“We are true millennials in that we all have metal straws and bring our own bottles and cutlery, use less plastic and all that jazz, but is it enough?”
“The Earth is dying.”
This was the general consensus amongst the five Singaporean youths I spoke with on sustainable development in the Garden City. They believe sustainable development is the growing of an economy or the running of a country that is non-detrimental to the environment.
It is ending resource exploitation, developing infrastructure that can be sustained by resources non-finite, and maintaining a sustainable lifestyle, particularly to help reduce waste or products.
The youths are worried. Economies in Singapore and beyond are still operating at the expense of the natural environment, greatly contributing to climate change and the domino effect that comes with it. They worry for the current generation and generations after who have to deal with these effects. Despite being branded as a green city, there is more the Singaporean government can do to act on the environmental issues at hand.
These Singaporean millennials tell us exactly why.
What are your thoughts on Singapore’s efforts to push for sustainability?
Ads, F, 23: The government doesn’t care about the environment and green washes everything, marketing us as the Garden City. On a personal level, I think there’s a lot of changes that we make as individuals which is great.
Shivaani, F, 22: We need to do better. It is sad because research shows that Singapore only engages in sustainability efforts if it is 1) economically profitable (metal straws) and 2) If it builds Singapore as a green city (e.g. Gardens by the Bay). Our efforts as a nation are geared towards projecting an image rather than actual conservation.
Zahin, M, 24: I feel that Singapore should push more aggressively for sustainability.
Zah, F. 23: A lot more could be done.
Emily, F, 25: Not the best. We use plastic so much! There is lack of concern in the matter of how much plastic we use because we are a first world country. People place efficiency over everything. It’s cheaper and it’s easier – anything to help businesses. (E.g supermarket’s use of plastic or small food stalls that provide takeaway.)
Renzo, M, 22: Singapore is doing an impressive job pushing sustainability, however to properly succeed they would need to support other countries in this endeavour as well.
When asked to rank sustainability issues by order of importance, the youths ranked water use and conservation, energy use and conservation and biodiversity and natural resources as the top three sustainability issues which required for immediate action. Air emissions and air quality, wastes and indigenous peoples were also chosen. When asked about their choices, this was what they had to say.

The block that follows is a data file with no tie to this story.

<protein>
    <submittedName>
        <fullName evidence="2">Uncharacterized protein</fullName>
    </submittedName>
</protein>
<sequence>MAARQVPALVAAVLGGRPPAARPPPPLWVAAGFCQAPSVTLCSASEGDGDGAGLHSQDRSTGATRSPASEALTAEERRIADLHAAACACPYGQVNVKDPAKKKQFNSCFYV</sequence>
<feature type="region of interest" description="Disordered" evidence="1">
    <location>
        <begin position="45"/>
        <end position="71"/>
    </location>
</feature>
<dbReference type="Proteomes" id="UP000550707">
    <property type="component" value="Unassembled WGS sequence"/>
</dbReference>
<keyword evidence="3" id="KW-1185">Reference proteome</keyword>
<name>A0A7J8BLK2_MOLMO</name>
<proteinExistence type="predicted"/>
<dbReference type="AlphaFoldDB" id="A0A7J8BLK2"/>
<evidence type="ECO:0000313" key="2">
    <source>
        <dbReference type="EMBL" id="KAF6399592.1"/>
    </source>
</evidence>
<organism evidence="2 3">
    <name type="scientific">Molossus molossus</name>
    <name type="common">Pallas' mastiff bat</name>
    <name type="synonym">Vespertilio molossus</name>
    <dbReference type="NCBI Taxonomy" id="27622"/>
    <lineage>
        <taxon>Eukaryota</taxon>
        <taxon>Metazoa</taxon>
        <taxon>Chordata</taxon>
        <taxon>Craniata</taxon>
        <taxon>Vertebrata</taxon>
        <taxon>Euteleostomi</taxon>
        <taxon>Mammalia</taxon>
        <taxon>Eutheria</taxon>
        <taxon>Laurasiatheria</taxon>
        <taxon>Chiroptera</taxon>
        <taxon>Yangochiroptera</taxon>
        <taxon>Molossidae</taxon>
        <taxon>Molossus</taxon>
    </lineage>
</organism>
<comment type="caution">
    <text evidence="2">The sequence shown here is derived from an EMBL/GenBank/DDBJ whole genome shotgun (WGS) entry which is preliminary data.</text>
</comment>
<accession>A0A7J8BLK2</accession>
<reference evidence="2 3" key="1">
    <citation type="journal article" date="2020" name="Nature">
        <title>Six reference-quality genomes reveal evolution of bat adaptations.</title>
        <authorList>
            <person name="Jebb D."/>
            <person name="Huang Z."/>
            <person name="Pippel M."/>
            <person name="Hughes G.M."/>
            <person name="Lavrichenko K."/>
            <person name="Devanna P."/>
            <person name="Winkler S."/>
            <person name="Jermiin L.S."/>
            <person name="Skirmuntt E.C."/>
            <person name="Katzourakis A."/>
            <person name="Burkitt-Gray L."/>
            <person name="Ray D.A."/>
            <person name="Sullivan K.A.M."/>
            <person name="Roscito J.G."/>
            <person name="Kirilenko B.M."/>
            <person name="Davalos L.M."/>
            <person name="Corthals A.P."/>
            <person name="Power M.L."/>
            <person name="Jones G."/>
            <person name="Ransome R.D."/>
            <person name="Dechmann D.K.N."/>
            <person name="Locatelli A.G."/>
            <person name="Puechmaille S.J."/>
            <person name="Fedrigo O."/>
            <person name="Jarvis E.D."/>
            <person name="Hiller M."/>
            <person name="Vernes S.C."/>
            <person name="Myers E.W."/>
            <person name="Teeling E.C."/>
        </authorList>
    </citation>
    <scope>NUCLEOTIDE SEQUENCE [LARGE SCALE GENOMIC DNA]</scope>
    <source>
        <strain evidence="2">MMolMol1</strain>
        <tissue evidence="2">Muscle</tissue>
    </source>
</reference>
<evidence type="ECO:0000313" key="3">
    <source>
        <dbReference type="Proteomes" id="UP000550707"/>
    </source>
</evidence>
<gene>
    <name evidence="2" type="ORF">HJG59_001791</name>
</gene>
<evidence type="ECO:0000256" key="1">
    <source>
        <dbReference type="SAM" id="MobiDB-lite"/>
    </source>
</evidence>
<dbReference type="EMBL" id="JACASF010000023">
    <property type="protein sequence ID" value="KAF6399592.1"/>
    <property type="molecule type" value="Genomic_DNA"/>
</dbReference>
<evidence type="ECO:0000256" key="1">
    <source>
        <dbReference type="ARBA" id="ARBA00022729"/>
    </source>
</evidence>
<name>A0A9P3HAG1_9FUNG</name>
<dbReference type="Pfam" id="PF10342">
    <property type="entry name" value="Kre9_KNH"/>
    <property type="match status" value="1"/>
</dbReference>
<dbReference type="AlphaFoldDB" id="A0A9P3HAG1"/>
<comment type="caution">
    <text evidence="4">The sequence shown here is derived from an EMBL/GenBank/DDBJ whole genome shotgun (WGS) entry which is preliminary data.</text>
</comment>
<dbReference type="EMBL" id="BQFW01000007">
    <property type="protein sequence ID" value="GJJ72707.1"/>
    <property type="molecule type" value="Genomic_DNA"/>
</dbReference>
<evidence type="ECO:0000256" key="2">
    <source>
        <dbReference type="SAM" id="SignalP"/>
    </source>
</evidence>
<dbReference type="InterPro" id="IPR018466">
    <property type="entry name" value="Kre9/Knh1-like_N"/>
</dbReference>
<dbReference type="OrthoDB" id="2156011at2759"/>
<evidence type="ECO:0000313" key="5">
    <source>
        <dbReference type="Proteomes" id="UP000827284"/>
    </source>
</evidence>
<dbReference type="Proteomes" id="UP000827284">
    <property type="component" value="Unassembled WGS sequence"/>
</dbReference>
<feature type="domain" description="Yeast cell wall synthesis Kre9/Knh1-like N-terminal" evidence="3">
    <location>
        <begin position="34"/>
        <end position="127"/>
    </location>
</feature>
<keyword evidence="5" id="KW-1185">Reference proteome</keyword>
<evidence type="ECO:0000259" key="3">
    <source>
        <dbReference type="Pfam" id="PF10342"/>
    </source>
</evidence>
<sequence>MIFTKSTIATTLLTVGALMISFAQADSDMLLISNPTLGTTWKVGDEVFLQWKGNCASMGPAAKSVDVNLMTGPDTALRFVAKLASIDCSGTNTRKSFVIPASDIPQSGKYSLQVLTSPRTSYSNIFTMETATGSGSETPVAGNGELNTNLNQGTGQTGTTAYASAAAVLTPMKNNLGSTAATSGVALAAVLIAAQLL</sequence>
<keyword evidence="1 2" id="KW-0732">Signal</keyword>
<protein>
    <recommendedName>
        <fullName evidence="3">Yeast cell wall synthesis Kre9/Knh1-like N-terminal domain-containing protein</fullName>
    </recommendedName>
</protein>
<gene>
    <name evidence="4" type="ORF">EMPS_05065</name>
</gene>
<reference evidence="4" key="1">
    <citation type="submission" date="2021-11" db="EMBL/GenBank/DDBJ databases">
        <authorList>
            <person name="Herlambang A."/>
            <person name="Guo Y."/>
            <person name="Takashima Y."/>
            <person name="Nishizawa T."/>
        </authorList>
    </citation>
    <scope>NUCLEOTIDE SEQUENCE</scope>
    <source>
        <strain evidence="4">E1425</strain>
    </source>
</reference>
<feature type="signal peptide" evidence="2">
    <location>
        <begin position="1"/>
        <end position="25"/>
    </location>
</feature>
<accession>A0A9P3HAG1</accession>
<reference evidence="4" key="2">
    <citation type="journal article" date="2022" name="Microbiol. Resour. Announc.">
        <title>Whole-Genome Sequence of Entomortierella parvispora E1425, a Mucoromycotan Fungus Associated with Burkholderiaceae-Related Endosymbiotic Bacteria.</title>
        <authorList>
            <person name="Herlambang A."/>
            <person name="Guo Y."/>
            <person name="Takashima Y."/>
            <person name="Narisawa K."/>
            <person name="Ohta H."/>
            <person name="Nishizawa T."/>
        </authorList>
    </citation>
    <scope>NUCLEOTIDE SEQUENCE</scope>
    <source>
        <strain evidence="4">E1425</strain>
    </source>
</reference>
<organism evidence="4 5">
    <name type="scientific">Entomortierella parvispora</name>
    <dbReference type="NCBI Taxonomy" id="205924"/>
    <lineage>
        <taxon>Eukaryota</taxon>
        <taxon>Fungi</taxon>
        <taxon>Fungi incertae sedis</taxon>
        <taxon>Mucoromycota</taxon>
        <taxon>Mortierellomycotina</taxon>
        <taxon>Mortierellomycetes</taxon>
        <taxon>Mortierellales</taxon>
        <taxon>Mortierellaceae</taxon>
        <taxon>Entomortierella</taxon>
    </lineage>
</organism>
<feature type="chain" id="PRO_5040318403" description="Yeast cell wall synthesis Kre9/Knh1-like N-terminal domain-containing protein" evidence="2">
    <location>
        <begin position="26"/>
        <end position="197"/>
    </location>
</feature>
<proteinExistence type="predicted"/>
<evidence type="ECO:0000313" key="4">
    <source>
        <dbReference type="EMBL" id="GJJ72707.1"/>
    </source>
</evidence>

Ads, F, 23: The Earth is dying and we need to drastically change how we consume / get energy, and be aware of what we are producing / outputting. Also let’s be real, it might be easier for us to get large companies to care about the environment than it would be for people to care about what they do to their workers, because at least it’s fashionable to be a “green company” or “green country.”
Shivaani, F, 22: Water, i think is one of the most important resource! Also, in light of climate change, many minority communities are deemed as sacrifice zones (eg. Island nations). Their needs need to be addressed and taken into consideration as well.
Zahin, M, 24: These sustainability issues (Energy use and conservation, Water use and conservation, and Biodiversity and natural resources), I feel have a more present and lasting effect on the environment and affecting quality of living.
Zah, F. 23: In a country like Singapore, clean drinking water has always been an issue / is scarce so therefore it is precious. Also, we are literally killing the environment so biodiversity should be addressed too (and other precious resources)
Emily, F, 25: Difficult to chose but ultimately, all of the above attributes to the condition of how we and our future children want to live as a society. Clean air, water and safe conditions are vital for sustaining future generations.
Renzo, M, 22: These issues can be addressed more easily through government intervention with sufficient funding, the rest require the active participation of the population with regards to change which will result in lengthy discussions on ethics.
How do you and your peers participate in a sustainable lifestyle?
Ads, F, 23: Stojos(collapsible reusable cups), tapao-ing (baon / taking out) in our own lunch boxes, trying to live plastic-free. It’s hard to change lifestyles but some people are making an effort which is great. I guess it is fashionable now to be sustainable but there’s more we can do and I hope we work towards that.
Shivaani, F, 22: Reduce waste, recycle more, avoid unnecessary plastic use. Every small action counts.
Emily, F, 25: My colleague and I try to be sustainable by using things that reduce waste such as metal straws, reusable cups for our daily coffee. Occasionally we try not to use one time use plastic utensils when taking away food for our lunch. At home, I try to turn off lights and fans when not in use. It also saves money. When shopping, as much as I can, I try to put my purchase in my bag to reduce the amount of plastic bags used. My family (my mom and I only if I’m honest) recycles glass or plastic containers when possible! I also try to remind my boyfriend not to keep the fridge door open when he is not using it. (He never listens).
Renzo, M, 22: Recycling and proper waste management.
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